Today’s head office spaces reflect changing patterns of work. Flexibility and collaboration are much higher priorities, and the distinctions between functions and seniority levels are reducing. A more transient and flexible workforce, who in turn expect more flexible working hours and locations, are accommodated in open plan layouts and shared spaces designed to encourage chance encounters and innovation. Whilst traditional “head office” functions may be slimming down, HQs are more likely to make room for incubator space and experimental “skunkworks” – with large companies providing space for startups and “disruptors” in order to capture new innovations before their rivals. 48
The projection of a corporate brand is still important, although it has changed in nature – being targeted as much at attracting and retaining talent as it is at consumers. Lifestyle offerings – from gyms and cafés to games and even slides 49 – are becoming more prevalent, and are designed to lure workers into the office, further encouraging creativity, socialising and collaboration. 50 Alongside the emphasis on staff experience, the experience of visiting clients is also increasingly important to the modern corporate HQ.
The HQs of tomorrow
What will the HQ of the future look like? Interviews with management consultants, real estate agents and other “brokers” who deal with HQ decisions in London – alongside desk-based research – suggests that there may be three models for the future. Based on existing trends, these can be described as the consolidated, the slimlined and the scattered HQ.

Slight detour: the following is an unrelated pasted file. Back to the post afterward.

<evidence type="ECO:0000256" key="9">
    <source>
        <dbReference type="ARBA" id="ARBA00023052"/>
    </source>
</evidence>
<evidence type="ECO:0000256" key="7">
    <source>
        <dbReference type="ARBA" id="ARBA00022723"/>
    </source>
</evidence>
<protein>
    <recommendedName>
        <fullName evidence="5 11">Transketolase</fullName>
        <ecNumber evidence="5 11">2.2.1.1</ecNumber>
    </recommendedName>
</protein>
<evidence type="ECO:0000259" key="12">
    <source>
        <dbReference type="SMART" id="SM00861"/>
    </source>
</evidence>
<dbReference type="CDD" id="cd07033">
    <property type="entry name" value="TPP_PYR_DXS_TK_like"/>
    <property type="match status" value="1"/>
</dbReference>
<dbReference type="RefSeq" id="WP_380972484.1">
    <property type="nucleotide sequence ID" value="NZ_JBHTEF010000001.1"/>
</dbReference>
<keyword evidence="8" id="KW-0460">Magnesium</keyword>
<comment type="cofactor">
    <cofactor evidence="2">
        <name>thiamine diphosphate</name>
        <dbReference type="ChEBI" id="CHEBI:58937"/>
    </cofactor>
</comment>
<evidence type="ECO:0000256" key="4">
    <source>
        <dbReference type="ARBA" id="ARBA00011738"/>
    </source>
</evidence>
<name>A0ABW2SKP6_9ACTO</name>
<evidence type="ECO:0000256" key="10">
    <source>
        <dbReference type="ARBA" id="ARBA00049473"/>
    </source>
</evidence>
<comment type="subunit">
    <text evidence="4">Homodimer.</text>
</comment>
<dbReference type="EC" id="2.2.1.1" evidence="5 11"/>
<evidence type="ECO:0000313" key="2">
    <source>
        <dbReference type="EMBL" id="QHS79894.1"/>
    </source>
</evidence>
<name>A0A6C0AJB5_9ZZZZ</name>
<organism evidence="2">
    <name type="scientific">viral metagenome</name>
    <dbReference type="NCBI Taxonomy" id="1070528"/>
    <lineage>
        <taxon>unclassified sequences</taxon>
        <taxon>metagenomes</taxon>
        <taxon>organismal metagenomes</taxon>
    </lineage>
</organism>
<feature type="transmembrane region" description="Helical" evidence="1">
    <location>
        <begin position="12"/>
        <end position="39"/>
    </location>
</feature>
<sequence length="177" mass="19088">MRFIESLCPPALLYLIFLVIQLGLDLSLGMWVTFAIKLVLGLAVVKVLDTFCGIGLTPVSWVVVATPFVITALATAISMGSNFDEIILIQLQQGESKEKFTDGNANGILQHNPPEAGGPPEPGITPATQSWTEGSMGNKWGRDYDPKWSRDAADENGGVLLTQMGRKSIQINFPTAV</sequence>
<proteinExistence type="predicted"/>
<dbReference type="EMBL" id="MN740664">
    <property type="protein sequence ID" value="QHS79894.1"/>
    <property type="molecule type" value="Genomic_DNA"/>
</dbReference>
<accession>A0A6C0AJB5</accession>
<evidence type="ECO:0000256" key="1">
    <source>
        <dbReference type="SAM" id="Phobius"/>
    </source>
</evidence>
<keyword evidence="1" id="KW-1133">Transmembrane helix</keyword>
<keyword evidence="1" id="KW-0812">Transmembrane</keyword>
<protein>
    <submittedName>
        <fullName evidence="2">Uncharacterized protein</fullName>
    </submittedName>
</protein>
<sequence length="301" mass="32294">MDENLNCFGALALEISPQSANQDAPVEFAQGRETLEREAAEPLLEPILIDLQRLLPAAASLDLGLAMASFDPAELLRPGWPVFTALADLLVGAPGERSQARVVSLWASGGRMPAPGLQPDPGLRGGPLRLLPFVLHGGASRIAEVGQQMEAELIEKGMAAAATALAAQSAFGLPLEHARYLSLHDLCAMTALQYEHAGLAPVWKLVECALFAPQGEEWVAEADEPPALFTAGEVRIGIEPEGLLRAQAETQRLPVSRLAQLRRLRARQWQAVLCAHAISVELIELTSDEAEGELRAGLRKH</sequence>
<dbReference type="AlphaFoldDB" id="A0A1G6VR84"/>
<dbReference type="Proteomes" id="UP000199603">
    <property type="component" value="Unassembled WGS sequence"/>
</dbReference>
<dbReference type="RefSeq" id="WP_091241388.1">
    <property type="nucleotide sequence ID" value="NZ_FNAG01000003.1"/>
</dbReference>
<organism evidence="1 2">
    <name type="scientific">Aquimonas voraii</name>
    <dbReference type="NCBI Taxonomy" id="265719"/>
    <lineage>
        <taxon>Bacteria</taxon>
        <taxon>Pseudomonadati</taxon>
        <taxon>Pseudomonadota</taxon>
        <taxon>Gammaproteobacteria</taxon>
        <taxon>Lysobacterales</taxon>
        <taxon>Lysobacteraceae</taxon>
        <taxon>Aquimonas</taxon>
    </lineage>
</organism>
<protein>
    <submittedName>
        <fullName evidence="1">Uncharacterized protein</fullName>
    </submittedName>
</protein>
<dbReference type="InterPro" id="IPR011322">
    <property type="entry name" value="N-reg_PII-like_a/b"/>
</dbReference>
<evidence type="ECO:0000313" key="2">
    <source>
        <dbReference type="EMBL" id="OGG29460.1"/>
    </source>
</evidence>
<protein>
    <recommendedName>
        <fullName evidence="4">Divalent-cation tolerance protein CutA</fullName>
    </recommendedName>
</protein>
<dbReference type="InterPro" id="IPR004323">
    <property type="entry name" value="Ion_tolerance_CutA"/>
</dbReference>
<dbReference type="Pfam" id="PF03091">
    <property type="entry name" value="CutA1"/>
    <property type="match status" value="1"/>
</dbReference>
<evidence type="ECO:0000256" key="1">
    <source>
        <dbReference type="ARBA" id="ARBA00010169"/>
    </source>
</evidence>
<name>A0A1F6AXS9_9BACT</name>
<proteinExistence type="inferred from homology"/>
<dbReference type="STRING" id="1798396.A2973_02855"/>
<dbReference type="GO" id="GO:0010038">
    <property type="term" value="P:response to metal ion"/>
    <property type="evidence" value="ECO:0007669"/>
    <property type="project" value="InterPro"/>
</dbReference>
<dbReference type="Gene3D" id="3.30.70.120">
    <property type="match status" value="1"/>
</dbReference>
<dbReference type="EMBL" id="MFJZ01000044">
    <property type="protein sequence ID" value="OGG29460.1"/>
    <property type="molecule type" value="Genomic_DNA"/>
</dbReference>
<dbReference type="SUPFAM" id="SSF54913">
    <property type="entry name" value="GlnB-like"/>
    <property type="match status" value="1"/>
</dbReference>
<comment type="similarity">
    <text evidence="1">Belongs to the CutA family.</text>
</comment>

The ‘consolidated’ HQ model is mainly being pursued by large technology companies; whilst relatively few in number, they are likely to have a significant impact on job numbers in London. The ‘slimlined’ HQ model is becoming the ‘corporate norm’ across most sectors in the city, and whilst the numbers directly employed in this model are lower, their continued presence in London also has a major collective influence on high-skilled, high-wage employment. The ‘scattered’ model can see multiple HQs in different cities or nations, focusing on different specific head office functions.
All three models are likely to be open plan. As much as three-quarters of space in future headquarter buildings is expected to be “collaborative”, according to the British Council of Offices. 38 One real estate figure predicted that the HQs of tomorrow will be “smaller, but much more interconnected”, with open meeting spaces “like a hotel lobby” throughout. 52 Modern HQs are looking “more like a film set or a sound stage” than a traditional office set-up, according to another consultant. 44 Whilst there are differences in the degree to which this is manifesting itself across different sectors – with digital and tech companies more enthusiastic than legal or business services, for example – overall, “every business sector has changed in that way, to some extent”. 52 An increasing focus on staff health and wellbeing is also both currently observable and predicted to continue. 38
Model 1: Consolidated HQ